Johns Hopkins Hospital plans to advise more than 2,000 people to consider being tested for AIDS because their surgeon, who practiced at the Baltimore hospital, died of complications of the disease.
Hospital officials said the unusual letters will go out this week to former patients of Rudolph Almaraz, a respected breast cancer specialist who died Nov. 16 in Baltimore.
First reported in yesterday's Baltimore Sun, the hospital's plans have been defended as essential to the welfare of Almaraz's former patients and have been criticized for their potential to stir up public fears about the disease.
The letters will generate "nothing but panic" among the surgeon's former patients and others, said Marvin Ellin, the Almaraz family's lawyer.
Chai Feldblum, a lawyer with the American Civil Liberties Union's AIDS Project, called the letters an unwarranted intrusion into the Almaraz family's privacy. She said such measures should be taken only where there is strong indication that patients had been infected.
Medical experts say the risk of a patient contracting the AIDS virus from a health care professional is extremely low, particularly when standard precautions are taken, such as wearing gloves and masks. Federal officials are studying the one known U.S. case of apparent transmission of AIDS by a health care professional who used standard precautions, a dentist in Florida.
There is increasing concern in the medical professions about patients accidentally infecting doctors and nurses with the virus. Research has shown that the fatal illness is most frequently transmitted by blood or semen and that symptoms may not appear in an infected person for more than a decade.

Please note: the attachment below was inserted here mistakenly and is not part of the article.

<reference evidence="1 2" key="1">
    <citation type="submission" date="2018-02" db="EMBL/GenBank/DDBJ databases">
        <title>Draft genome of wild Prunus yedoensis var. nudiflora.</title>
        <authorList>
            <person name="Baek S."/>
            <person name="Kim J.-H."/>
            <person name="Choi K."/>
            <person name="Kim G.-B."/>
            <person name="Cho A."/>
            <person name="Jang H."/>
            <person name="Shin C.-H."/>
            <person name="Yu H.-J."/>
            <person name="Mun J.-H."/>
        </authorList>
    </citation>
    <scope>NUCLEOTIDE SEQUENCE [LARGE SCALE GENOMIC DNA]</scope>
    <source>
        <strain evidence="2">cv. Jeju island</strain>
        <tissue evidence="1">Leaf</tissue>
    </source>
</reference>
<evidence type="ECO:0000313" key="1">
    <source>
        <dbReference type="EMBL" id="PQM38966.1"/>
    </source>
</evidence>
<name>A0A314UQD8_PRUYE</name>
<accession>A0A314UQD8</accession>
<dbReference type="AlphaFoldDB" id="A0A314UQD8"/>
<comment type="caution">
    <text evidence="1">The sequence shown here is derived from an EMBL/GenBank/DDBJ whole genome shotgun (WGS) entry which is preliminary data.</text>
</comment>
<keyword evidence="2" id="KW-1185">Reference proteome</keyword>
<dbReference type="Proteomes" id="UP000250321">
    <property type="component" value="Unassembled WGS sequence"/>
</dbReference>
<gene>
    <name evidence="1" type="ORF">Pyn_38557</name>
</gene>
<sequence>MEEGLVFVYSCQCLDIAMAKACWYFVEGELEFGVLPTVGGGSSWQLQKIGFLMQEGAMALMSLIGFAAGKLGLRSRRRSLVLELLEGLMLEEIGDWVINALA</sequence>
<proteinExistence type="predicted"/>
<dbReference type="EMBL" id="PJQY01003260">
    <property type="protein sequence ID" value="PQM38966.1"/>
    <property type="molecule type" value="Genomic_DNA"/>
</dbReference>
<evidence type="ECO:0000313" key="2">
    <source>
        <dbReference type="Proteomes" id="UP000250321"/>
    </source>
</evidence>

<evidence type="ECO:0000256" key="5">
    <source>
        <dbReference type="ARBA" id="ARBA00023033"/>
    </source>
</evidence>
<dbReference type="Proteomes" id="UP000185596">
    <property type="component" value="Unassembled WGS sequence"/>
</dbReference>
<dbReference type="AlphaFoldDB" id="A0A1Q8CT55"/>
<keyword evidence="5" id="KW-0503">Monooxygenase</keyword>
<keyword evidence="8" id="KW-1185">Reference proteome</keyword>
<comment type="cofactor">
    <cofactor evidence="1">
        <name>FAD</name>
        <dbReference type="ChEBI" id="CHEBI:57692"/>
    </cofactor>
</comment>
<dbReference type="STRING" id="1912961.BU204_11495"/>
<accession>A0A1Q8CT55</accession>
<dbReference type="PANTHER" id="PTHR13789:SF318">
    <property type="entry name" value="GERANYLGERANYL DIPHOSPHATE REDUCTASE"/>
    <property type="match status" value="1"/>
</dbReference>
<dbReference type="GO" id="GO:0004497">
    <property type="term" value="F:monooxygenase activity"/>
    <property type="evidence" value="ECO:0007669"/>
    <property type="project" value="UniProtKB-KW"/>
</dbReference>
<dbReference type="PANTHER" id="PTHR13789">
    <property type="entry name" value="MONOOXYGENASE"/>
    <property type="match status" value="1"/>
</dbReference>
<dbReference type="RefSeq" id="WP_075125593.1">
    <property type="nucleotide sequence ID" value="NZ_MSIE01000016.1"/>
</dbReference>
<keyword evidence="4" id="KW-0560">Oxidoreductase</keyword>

Ellin said that Almaraz believed he contracted the AIDS virus while operating on a patient at a New York City clinic in 1983, when little was known about the virus and its effects. Almaraz first noticed symptoms early this year, but it was unclear when the surgeon first tested positive for the virus. The hospital does not test its employees for communicable diseases.
The letters that Hopkins officials plan to send out this week will not name Almaraz because Maryland law bars such disclosure by the hospital, according to Hopkins spokeswoman Joann Rodgers. They will advise about 1,800 people on whom Almaraz operated between 1983 and this year, and several hundred other patients of Almaraz's, that in recent months the hospital has discovered "unconfirmed rumors" that one of its doctors had AIDS, Rodgers said.
She said the hospital has not been able to confirm from Almaraz, his family or his attorney that Almaraz had the disease.
The letters' recipients will be advised to consider being tested for AIDS or counseled about the disease, Rodgers said. The hospital will provide the services free for those with limited means, she said. Almaraz's patients came from throughout the country; it could not be learned immediately how many may be in the Washington area.
In 1987, Baltimore physician Hacib Aoun sued Johns Hopkins for $35 million, claiming that he contracted AIDS there in a 1983 surgical accident. Aoun and the hospital settled the case for an undisclosed amount.
The letter to Almaraz's former patients "is not a legal issue. It was a medical decision" to inform them of the slight chance that they had been infected, Rodgers said. Rumors were increasing in the Baltimore area that Almaraz had the disease, and "we felt, on balance, that women would want to know . . . for their well-being and peace of mind," the spokeswoman said.
Ellin, the family's lawyer, said the hospital "is going out of its way to frighten so many patients . . . . Every ache and every pain they experience is going to cause them to wonder if they have AIDS."
There has been "no suggestion" that Almaraz, who died at age 41, had an operating room accident or otherwise exposed a patient to his blood, Ellin said. The attorney added that "I've heard nothing from Hopkins" attempting to confirm from him that his client had AIDS.
The Rev. Bob Hall, of Arlington, a volunteer with the Northern Virginia AIDS Ministry, said hospitals normally should not advocate "wholesale testing" of patients without good cause because "you're dealing with such fragile emotions."